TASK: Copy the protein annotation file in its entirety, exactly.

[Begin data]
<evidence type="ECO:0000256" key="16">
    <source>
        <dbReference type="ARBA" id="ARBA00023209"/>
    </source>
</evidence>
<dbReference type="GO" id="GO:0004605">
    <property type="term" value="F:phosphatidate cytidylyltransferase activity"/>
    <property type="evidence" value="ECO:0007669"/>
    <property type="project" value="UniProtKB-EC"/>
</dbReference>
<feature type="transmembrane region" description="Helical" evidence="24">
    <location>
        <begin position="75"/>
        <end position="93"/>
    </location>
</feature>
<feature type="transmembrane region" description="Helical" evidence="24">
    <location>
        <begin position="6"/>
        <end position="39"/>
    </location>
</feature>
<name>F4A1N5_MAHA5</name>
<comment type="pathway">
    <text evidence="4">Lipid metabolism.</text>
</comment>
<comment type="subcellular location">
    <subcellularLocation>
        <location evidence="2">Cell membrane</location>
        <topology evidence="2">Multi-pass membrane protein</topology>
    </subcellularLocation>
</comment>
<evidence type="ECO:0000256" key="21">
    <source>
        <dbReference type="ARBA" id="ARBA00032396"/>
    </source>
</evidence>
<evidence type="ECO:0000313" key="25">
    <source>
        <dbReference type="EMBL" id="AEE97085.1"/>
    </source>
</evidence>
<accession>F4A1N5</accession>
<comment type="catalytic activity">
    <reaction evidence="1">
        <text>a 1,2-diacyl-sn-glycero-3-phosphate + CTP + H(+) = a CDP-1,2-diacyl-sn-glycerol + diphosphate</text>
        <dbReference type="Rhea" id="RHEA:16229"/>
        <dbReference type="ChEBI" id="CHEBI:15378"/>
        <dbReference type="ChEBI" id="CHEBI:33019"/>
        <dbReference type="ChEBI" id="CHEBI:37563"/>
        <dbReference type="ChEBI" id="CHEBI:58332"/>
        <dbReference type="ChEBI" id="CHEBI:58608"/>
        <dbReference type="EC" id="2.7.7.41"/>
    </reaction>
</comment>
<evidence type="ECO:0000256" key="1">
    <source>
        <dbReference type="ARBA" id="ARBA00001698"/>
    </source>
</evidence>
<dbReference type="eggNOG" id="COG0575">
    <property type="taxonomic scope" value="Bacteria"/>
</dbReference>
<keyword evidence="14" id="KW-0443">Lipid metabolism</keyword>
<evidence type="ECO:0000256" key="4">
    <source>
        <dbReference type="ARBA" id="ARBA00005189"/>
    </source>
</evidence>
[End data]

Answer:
<evidence type="ECO:0000256" key="16">
    <source>
        <dbReference type="ARBA" id="ARBA00023209"/>
    </source>
</evidence>
<dbReference type="GO" id="GO:0004605">
    <property type="term" value="F:phosphatidate cytidylyltransferase activity"/>
    <property type="evidence" value="ECO:0007669"/>
    <property type="project" value="UniProtKB-EC"/>
</dbReference>
<feature type="transmembrane region" description="Helical" evidence="24">
    <location>
        <begin position="75"/>
        <end position="93"/>
    </location>
</feature>
<feature type="transmembrane region" description="Helical" evidence="24">
    <location>
        <begin position="6"/>
        <end position="39"/>
    </location>
</feature>
<name>F4A1N5_MAHA5</name>
<comment type="pathway">
    <text evidence="4">Lipid metabolism.</text>
</comment>
<comment type="subcellular location">
    <subcellularLocation>
        <location evidence="2">Cell membrane</location>
        <topology evidence="2">Multi-pass membrane protein</topology>
    </subcellularLocation>
</comment>
<evidence type="ECO:0000256" key="21">
    <source>
        <dbReference type="ARBA" id="ARBA00032396"/>
    </source>
</evidence>
<evidence type="ECO:0000313" key="25">
    <source>
        <dbReference type="EMBL" id="AEE97085.1"/>
    </source>
</evidence>
<accession>F4A1N5</accession>
<comment type="catalytic activity">
    <reaction evidence="1">
        <text>a 1,2-diacyl-sn-glycero-3-phosphate + CTP + H(+) = a CDP-1,2-diacyl-sn-glycerol + diphosphate</text>
        <dbReference type="Rhea" id="RHEA:16229"/>
        <dbReference type="ChEBI" id="CHEBI:15378"/>
        <dbReference type="ChEBI" id="CHEBI:33019"/>
        <dbReference type="ChEBI" id="CHEBI:37563"/>
        <dbReference type="ChEBI" id="CHEBI:58332"/>
        <dbReference type="ChEBI" id="CHEBI:58608"/>
        <dbReference type="EC" id="2.7.7.41"/>
    </reaction>
</comment>
<evidence type="ECO:0000256" key="1">
    <source>
        <dbReference type="ARBA" id="ARBA00001698"/>
    </source>
</evidence>
<dbReference type="eggNOG" id="COG0575">
    <property type="taxonomic scope" value="Bacteria"/>
</dbReference>
<keyword evidence="14" id="KW-0443">Lipid metabolism</keyword>
<evidence type="ECO:0000256" key="4">
    <source>
        <dbReference type="ARBA" id="ARBA00005189"/>
    </source>
</evidence>